Last night my colleague and I undertook our 4th annual trek to the Toronto Antiquarian Book Fair, an event which I very much look forward to every year. Several dozen rare book dealers converge upon the Art Gallery of Ontario, displaying many obscure and marvelous volumes. While I am very much a novice book collector, and enjoy more the thrill of finding a fine first edition in a thrift store bin than forking over several paychecks for a single collectors’ piece, I undoubtedly have the bibliophile gene. And so to attend this particular event, to peruse so many obscure and historic volumes, to stroke the tooled-leather bindings or turn the crisp vellum pages, and yes, to tempt my woefully-thin pocketbook, is an indulgence I will happily undertake again and again.
Alas, the fair happens only once a year, and life affords only so many opportunities to seek out others, or even to haunt my favorite used book shops. But there is another way to satiate one’s hunger for many a quaint and curious volume of forgotten lore, and that is, fittingly, by losing oneself in more books! There have been a number of examples that encompass all of the respect, reverence and wonder I experienced at the book fair last night, or for that matter when I walk into almost any properly musty used book store. These stories either use books as a primary vehicle for the action, or feature depictions of books and libraries that cannot help but capture the imagination of any bibliophile who parts their covers. So, if you too long to feel the comforting heft of a leather-bound volume of Shakspeare’s complete works (Edinburgh, 1892, and yes, that’s how they spelled it) but are unable to get your hands on one (or afford one, like me), then read on, and experience the next-best thing.
The Name Of The Rose by Umberto Eco
If there is one book that evokes all the history, mystique, reverence and danger of books, it is without a doubt The Name Of The Rose. Set in medieval Italy, the story takes place in a Benedictine monastery renowned for its vast library. A string of deaths among the monks stirs fears of a diabolical cause, but the evidence, uncovered by the wise and logical Brother William of Baskerville, points instead to the forbidden library and a cursed book of forbidden knowledge. Eco balances well-researched historical accuracy and a mystery plot worthy of Sherlock Holmes with philosophical insights better suited to academia. If you find his prose too dense for your taste, the film by the same name is of course an option, but really, if you’re a bibliophile like me, reading the book is the only way to go.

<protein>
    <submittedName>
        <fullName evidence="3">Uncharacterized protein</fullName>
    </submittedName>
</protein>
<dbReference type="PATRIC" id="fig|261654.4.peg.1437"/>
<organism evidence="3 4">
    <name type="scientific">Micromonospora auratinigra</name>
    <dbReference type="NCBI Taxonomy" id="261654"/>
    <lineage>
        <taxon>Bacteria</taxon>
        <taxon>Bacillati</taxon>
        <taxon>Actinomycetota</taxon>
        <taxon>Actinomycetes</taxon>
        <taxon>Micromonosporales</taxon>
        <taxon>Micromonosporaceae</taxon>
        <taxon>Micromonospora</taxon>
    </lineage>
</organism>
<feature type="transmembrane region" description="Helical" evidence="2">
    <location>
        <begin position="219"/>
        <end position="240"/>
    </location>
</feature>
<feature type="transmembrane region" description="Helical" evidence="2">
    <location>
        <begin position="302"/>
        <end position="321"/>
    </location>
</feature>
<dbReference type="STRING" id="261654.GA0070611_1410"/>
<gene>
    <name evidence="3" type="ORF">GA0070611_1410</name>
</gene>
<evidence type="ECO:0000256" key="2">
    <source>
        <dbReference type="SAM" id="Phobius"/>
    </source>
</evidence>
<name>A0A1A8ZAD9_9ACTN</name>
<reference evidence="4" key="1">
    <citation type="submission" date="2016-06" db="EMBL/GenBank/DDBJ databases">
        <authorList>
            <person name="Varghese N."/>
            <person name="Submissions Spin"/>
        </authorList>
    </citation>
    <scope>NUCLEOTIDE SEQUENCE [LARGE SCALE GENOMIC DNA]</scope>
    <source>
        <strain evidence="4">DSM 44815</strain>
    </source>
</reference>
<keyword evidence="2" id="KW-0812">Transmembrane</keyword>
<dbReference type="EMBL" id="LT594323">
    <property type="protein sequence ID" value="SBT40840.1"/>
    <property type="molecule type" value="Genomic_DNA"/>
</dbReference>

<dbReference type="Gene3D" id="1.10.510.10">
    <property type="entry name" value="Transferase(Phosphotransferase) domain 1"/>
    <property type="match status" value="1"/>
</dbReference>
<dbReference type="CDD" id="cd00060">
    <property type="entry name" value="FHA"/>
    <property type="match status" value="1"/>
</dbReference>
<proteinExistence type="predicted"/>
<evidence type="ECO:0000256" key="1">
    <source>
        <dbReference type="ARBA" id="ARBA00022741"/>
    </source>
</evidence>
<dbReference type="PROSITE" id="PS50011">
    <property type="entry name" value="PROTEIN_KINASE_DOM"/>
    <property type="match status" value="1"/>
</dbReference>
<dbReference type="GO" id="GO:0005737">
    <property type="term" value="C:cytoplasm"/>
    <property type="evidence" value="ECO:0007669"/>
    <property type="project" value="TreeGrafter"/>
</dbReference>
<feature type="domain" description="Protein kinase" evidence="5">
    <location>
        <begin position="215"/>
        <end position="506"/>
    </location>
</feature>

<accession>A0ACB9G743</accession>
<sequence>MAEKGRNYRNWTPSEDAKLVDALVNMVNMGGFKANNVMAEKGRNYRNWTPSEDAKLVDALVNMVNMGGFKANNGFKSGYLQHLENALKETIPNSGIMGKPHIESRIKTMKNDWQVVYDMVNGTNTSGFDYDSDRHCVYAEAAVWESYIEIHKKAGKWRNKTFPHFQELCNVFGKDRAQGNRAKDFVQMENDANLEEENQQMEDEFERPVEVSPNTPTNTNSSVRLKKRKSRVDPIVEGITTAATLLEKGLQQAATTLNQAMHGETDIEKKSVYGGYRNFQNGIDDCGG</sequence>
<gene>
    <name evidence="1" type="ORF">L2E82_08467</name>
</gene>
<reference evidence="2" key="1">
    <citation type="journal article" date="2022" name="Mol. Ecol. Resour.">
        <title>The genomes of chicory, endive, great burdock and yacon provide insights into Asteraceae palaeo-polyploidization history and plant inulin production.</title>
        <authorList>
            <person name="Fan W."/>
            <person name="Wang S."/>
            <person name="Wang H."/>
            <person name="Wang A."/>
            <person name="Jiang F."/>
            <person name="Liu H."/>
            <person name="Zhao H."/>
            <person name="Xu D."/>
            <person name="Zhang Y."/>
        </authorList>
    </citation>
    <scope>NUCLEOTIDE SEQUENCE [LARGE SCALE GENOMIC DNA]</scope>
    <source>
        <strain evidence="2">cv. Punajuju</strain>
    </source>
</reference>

The Rule Of Four by Ian Caldwell and Dustin Thomason
Tom and Paul are ivy-league students at Princeton who have devoted their studies to unraveling the mysteries of a 15th century Italian manuscript. Written in an invented language replete with symbology and mysticism, the Hypnerotomachia Poliphili has confounded scholars for ages, and is poised to thwart its latest codebreakers as well, until a clue is uncovered in the form of a presumed-lost diary. But when a colleague is found murdered not long after, Tom and Paul learn that the two events – the diary and the murder – were no coincidence. The secrets of the Hypnerotomachia Poliphili have not lain unguarded through the centuries, and those who draw close to uncovering them find themselves in mortal danger. Yet their only course is to delve deeper, and solve the puzzle before it is too late.
Salamander by Thomas Wharton
Nicholas Flood, a printer in 18th century London, is approached with an unusual – one might say impossible – commission. He is tasked with printing an ‘infinite book’, a book that is ever-changing and never-ending. His quest to assemble the materials for his task leads him to the grim depths of eastern Europe and the castle of his menacing patron, then to further adventures around the world, through deepest dungeons and over the high seas. The story straddles the line between the realms of history and fantasy, weaving back and forth as Flood approaches his goal. For a reader who loves books, the protagonist’s quest embodies all that books represent: a myriad of other words into which we can, sometimes literally, lose ourselves.
The Historian by Elizabeth Kostova